Multilingual AI Assistants Boost Voice Tech Appeal Despite Uneven Adoption

Is your smart voice assistant speaking your language?

With how technology is fast evolving, the likelihood of that answer being “yes” grows stronger with each passing day.

As PYMNTS Intelligence noted in “Preparing for a Voice Commerce Future Report: Gen AI Raises the Bar on Consumer Expectations for Smart Voice Assistants,” today’s digital consumer is seeking smarter, simpler, and more connected routines, and evolving voice technology has the potential to meet these needs.

In fact, 63% of U.S. consumers want an artificial intelligence-powered voice assistant to help with everyday tasks and are willing to pay up to $120 a year to have a reliable and smart voice assistant that enables them to complete tasks faster, easier and more efficiently. 

This interest in AI-powered voice assistants is not limited to the United States alone. Take Yasmina, an Arabic-speaking smart voice assistant, for instance. 

Recently unveiled in the United Arab Emirates and expected to hit stores by Q1 2024, the AI assistant, developed by global tech firm Yango, is able to crack jokes in Arabic, understand different regional dialects, and provide culturally nuanced responses, according to a Tuesday (Oct. 17) news release

Yasmina’s other capabilities include Arabic speech recognition, text-to-speech conversion, and the ability to comprehend specific regional commands such as reciting the Azan (the Islamic call to prayer) and providing information related to the Hijri calendar.

With its introduction, Yasmina highlights the expanding role of voice technology on a global scale, highlighting the potential benefits a multilingual smart voice assistant, capable of understanding local context and regional nuances, can bring to today’s global consumer who is increasingly seeking smarter, simpler, and more connected routines.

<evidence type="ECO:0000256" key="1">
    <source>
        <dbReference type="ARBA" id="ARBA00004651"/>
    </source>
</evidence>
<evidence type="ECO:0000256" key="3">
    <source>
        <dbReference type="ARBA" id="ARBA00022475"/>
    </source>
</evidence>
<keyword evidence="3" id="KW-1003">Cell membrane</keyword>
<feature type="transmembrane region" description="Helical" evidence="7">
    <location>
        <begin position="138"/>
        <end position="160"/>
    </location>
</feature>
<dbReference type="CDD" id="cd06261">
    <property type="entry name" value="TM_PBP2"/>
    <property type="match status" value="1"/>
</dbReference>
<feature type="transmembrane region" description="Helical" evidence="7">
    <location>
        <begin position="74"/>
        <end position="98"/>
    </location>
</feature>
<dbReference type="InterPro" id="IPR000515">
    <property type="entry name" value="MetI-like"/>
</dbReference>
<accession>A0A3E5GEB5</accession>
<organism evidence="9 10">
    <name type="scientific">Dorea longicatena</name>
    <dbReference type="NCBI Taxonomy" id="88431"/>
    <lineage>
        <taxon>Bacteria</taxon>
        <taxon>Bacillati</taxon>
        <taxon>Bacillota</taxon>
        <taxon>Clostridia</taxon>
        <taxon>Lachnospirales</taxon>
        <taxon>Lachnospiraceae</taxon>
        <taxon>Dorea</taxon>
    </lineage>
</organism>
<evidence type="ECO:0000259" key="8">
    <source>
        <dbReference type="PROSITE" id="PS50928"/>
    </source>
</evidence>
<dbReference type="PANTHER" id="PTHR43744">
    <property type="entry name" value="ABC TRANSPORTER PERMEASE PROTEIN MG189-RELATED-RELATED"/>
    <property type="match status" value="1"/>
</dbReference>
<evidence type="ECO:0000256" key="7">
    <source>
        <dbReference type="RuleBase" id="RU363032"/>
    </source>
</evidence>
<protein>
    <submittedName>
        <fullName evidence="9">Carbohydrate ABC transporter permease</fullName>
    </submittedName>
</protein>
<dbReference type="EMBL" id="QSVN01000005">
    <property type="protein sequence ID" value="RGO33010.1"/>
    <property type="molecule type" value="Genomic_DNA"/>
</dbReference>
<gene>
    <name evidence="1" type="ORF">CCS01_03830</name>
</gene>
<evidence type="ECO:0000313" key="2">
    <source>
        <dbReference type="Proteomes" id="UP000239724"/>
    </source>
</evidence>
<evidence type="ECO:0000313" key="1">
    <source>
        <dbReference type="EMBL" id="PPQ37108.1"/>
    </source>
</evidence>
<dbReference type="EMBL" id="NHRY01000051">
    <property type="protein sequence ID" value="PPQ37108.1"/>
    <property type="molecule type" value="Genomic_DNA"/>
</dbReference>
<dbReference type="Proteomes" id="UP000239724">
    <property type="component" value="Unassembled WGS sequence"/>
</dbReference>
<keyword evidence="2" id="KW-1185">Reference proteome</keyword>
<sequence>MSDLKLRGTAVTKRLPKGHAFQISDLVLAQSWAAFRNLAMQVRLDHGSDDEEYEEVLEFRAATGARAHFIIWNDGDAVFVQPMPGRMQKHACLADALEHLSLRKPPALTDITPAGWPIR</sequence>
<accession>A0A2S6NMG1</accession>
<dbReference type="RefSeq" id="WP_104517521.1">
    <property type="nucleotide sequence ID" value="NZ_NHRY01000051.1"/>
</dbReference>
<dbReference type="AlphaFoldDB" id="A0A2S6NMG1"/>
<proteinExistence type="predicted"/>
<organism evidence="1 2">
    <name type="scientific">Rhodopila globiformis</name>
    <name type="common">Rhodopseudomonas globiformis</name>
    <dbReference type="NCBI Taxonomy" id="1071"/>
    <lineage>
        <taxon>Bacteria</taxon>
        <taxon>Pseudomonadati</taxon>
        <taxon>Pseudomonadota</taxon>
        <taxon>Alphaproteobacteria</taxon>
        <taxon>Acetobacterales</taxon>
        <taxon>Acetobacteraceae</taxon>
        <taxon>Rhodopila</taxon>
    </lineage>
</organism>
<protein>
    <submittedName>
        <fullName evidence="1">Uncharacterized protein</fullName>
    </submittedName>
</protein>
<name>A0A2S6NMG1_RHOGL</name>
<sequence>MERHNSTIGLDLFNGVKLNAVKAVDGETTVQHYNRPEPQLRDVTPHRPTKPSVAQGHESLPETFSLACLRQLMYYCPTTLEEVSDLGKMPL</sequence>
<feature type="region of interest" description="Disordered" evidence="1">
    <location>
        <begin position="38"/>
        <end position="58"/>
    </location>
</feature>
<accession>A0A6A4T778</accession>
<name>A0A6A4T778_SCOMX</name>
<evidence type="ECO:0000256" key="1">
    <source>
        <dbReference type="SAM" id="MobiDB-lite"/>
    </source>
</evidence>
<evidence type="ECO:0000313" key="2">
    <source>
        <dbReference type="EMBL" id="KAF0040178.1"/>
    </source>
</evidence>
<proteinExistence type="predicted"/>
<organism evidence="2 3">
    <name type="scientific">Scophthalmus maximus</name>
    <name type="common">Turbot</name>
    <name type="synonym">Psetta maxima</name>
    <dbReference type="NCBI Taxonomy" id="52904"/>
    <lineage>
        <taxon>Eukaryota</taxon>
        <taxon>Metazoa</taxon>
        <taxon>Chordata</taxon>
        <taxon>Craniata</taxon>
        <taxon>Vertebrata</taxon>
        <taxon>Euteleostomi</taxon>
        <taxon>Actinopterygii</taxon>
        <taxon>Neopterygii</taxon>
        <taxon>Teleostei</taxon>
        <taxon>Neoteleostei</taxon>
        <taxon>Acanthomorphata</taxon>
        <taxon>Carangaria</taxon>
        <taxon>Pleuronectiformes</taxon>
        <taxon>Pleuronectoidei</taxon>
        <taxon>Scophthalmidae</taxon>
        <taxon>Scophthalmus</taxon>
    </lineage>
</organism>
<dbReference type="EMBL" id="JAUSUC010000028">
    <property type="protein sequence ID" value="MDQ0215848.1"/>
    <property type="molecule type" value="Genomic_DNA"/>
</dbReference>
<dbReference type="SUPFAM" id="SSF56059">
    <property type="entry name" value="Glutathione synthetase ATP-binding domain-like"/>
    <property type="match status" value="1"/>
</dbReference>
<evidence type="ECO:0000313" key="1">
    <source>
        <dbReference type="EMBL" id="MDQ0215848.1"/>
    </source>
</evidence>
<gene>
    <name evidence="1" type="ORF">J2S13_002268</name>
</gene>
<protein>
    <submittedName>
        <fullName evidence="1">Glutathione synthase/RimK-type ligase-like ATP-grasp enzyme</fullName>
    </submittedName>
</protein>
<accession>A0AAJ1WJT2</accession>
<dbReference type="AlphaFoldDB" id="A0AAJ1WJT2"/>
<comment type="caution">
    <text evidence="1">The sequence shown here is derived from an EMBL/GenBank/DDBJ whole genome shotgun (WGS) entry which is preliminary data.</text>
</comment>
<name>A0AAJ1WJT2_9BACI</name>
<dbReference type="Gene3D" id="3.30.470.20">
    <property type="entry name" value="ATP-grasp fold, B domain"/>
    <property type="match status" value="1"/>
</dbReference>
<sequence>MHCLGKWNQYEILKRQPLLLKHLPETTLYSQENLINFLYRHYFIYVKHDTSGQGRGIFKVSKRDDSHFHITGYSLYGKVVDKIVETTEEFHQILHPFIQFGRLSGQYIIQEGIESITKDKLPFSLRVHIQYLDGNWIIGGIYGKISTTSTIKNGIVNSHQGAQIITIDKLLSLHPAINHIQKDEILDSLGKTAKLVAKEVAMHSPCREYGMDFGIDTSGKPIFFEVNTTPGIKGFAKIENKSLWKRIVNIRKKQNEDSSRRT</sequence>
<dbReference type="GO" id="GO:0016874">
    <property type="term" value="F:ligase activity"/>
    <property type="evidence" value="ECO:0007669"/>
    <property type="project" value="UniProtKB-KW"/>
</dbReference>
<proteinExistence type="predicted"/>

Voice Tech Adoption Uneven

While voice technology continues to gain global appeal for its speed and convenience, it still faces limitations

According to findings detailed in “How Consumers Want to Live in the Voice Economy,” voice tech adoption remains uneven as consumers aim to balance convenience with trust as concerns regarding data inaccuracies and potential security breaches that might compromise sensitive information act as deterrents to using voice technology for more complex functions.

These sophisticated tasks, such as initiating a bank account or scheduling a doctor’s appointment, often require the divulgence of personal and financial data. Only a small fraction of consumers, specifically 11% and 13% respectively, express willingness to employ voice technology for such purposes.

Despite the current reservations, there’s an anticipation that as voice technology advances, consumer confidence in its capacity to handle complex tasks with reduced risk will grow. 

In fact, 60% of U.S. consumers believe voice assistants like Yasmina will eventually match human intelligence and reliability and 46% of this group expects this advancement to occur within the next five years, per the study. This belief is particularly pronounced among millennials and high-income consumers who typically set technological trends.